A Quebec government ad campaign geared toward fighting racism continues to conjure controversy.
Born and raised Quebecer Brian Smith has been entrenched in Montreal’s Black community for decades. He was hopeful when he heard the government was putting out a series of ads to fight racism.
When he saw them, he was disappointed.
“It was not done well,” he told Global News. “I call it a fail.”
One of the ads shows the words: “In Quebec, a group of young Black people gathered in a park at night are called,” and then reveals a group of young Black people sitting on a park bench and shows the word: “friends.”
Smith feels calls the message “elementary” and feels it will have no real impact.
“I don’t know what type of audience they’re trying to really connect with. It’s something for kids in an elementary school,” he said.
Other ads call a group of Arabic people in an apartment “a family,” and a South American man covered in tattoos “a neighbour.”
The Quebec Community Groups Network (QCGN) called the ads “awkward.”
“We also found the ad itself was just continuing stereotypes,” said QCGN board member Eva Ludvig. “We’re uncomfortable when we see the way the ad comes through.”
Like many Anglo Quebecers, Smith noticed how the English and French versions of the ads were different.
In English, for example, the young Black people gathered in the park are “friends,” but in French they’re “des amis Québecois.”
The word Quebecer is excluded from all of the English versions of the ads.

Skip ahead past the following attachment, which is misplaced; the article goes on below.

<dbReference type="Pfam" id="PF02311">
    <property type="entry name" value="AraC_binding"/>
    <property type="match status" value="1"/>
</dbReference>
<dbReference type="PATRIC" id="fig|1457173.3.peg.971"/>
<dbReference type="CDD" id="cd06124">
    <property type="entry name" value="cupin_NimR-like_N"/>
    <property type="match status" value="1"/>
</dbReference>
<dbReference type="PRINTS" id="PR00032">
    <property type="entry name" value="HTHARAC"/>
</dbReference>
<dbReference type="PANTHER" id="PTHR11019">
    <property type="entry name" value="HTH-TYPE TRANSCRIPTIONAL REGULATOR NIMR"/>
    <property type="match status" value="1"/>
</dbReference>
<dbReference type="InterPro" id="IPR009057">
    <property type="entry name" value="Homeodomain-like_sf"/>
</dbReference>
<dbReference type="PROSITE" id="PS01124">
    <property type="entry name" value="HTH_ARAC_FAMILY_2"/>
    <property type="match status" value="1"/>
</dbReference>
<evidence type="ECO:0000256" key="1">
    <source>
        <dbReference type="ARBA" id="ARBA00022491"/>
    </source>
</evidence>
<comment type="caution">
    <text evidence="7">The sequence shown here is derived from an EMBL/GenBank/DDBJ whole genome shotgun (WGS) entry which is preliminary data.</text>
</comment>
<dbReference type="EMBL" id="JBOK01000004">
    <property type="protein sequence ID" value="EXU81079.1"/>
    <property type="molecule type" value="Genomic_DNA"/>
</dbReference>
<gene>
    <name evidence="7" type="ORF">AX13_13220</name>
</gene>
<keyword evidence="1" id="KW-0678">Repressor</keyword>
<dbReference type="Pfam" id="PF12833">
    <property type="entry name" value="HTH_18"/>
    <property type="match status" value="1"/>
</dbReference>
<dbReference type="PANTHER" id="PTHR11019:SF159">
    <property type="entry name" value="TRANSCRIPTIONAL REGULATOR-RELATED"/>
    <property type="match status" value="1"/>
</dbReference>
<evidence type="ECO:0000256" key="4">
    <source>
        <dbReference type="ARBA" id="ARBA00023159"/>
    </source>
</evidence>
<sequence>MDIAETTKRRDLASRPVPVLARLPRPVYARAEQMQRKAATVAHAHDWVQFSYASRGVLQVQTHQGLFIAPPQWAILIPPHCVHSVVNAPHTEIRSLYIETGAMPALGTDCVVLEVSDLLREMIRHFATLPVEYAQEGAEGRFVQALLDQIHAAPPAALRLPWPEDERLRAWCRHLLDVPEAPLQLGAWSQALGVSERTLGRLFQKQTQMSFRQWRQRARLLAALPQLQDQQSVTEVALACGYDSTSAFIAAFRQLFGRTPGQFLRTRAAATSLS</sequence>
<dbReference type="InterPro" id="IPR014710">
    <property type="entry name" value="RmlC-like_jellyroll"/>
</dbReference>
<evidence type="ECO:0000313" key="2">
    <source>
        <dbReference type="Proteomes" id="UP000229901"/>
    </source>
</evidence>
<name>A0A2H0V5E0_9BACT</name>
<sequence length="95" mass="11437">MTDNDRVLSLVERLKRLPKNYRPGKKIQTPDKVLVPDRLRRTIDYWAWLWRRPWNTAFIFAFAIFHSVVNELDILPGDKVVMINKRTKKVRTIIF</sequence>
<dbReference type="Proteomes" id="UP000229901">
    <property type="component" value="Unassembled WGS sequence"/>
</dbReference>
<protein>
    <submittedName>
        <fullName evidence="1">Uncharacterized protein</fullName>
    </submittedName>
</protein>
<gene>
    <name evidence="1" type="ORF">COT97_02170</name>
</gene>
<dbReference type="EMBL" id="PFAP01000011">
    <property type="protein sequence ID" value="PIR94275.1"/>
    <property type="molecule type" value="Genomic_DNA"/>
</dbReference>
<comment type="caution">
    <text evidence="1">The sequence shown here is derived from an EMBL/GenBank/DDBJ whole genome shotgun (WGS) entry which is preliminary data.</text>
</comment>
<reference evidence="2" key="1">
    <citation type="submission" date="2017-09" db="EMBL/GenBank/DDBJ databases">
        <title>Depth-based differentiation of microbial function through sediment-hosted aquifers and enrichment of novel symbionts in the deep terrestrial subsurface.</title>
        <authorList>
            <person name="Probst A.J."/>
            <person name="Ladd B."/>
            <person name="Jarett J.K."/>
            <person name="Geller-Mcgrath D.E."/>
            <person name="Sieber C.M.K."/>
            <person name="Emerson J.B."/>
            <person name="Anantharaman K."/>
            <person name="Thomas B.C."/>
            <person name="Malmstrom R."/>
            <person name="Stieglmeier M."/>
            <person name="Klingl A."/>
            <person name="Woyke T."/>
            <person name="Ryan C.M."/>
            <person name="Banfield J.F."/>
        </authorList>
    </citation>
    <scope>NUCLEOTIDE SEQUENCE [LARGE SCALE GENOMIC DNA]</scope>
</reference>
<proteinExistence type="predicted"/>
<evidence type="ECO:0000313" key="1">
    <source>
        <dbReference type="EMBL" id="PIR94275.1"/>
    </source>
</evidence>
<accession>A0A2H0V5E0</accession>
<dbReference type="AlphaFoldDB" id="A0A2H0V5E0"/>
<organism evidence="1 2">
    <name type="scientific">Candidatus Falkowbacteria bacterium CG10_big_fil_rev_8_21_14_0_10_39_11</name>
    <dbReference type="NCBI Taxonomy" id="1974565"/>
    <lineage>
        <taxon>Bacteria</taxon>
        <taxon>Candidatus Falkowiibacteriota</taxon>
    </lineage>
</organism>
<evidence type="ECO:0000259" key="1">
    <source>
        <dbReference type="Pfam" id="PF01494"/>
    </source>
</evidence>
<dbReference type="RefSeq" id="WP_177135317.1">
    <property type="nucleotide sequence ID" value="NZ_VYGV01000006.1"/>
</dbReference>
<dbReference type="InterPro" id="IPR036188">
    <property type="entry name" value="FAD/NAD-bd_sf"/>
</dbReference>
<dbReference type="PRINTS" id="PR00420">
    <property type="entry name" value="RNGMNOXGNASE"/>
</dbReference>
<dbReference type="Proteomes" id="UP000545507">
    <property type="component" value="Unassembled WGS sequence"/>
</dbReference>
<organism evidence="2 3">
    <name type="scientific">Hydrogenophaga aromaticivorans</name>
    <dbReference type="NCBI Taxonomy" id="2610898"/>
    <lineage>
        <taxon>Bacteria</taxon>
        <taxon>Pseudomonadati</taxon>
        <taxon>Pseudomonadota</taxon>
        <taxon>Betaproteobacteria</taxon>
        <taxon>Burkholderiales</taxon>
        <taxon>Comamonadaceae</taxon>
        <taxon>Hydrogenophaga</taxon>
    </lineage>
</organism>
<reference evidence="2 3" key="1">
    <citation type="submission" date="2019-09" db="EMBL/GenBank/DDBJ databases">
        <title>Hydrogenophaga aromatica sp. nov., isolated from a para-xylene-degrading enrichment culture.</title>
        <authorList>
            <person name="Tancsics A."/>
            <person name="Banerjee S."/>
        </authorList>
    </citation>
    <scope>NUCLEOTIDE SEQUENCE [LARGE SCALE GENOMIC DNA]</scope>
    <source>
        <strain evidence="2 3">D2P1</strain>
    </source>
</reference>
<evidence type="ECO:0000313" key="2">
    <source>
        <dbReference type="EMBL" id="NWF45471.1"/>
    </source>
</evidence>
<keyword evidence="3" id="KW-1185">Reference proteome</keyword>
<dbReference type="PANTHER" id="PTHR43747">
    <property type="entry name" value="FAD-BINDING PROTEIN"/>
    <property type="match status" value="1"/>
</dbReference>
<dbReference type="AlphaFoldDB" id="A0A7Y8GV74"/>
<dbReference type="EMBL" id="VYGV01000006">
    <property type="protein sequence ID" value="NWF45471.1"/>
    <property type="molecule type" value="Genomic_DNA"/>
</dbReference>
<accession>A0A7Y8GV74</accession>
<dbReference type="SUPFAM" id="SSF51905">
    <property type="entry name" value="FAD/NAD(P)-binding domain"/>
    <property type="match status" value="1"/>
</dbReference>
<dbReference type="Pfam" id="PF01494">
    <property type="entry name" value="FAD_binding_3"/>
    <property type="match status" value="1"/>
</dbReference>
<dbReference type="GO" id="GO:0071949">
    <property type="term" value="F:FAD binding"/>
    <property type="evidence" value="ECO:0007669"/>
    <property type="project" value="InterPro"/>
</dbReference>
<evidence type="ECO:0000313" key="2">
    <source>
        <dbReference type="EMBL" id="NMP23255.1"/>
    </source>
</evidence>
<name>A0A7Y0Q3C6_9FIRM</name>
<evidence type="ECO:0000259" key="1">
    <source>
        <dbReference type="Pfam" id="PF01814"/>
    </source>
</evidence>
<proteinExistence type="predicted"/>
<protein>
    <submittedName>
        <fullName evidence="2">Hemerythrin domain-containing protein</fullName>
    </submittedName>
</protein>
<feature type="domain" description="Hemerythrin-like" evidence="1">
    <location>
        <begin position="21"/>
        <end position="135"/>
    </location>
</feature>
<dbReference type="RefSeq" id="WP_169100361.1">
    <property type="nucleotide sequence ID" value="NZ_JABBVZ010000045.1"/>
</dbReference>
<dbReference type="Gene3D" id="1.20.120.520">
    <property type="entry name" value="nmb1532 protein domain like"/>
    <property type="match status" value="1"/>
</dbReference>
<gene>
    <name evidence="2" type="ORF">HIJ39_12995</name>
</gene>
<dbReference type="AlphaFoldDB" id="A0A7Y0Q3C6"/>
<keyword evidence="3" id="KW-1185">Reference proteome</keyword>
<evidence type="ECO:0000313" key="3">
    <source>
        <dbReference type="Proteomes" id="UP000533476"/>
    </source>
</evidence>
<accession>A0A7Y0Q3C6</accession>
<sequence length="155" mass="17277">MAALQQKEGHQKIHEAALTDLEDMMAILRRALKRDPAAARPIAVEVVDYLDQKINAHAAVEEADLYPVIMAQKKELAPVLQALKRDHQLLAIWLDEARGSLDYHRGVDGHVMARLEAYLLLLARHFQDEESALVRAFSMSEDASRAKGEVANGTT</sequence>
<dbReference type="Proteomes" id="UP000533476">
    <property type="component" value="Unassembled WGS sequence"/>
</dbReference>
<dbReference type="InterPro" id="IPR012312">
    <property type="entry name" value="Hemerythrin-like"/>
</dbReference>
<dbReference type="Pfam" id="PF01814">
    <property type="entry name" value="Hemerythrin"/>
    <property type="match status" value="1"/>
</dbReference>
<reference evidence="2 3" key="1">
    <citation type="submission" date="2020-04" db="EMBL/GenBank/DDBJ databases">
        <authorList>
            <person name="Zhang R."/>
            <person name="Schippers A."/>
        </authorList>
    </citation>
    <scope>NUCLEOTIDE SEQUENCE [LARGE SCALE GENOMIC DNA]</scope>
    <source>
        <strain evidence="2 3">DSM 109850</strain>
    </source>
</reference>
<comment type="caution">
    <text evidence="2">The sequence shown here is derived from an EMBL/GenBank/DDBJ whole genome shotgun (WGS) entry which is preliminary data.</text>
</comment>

“You know, we’re supposed to be all Quebecers in the province of Quebec, regardless of language,” said Smith.
The QCGN thinks the difference says something about how the Legault government sees anglophones.
“This kind of just continues the sort of messaging that has been going on that we’re not really real Quebecers as English speakers and that concerns us,” said Ludvig.
The minister responsible for the fight against racism says the government will make changes to the English versions of the ads, after criticism from anglophone rights groups.
On Twitter, Benoit Charette explained the government didn’t include the word Quebecers in the English ads because it seemed less inclusive.
He admits it was not the right decision, says the ads will be changed and that all Quebec citizens are Quebecers no matter their language.
Liberal MNA Jennifer Maccarone is furious with the government.
“I think is very hurtful and very, very short-sighted, especially since they have somebody who is supposed to be giving them advice, who is supposed to be making recommendations,” she said.
“There’s a difference between making an error and making a choice, and this government consistently makes choices to divide the population rather than unite us,” said Maccarone.
Smith, who works in finance, said he thinks “heads would roll” if such a mistake took place at a private enterprise.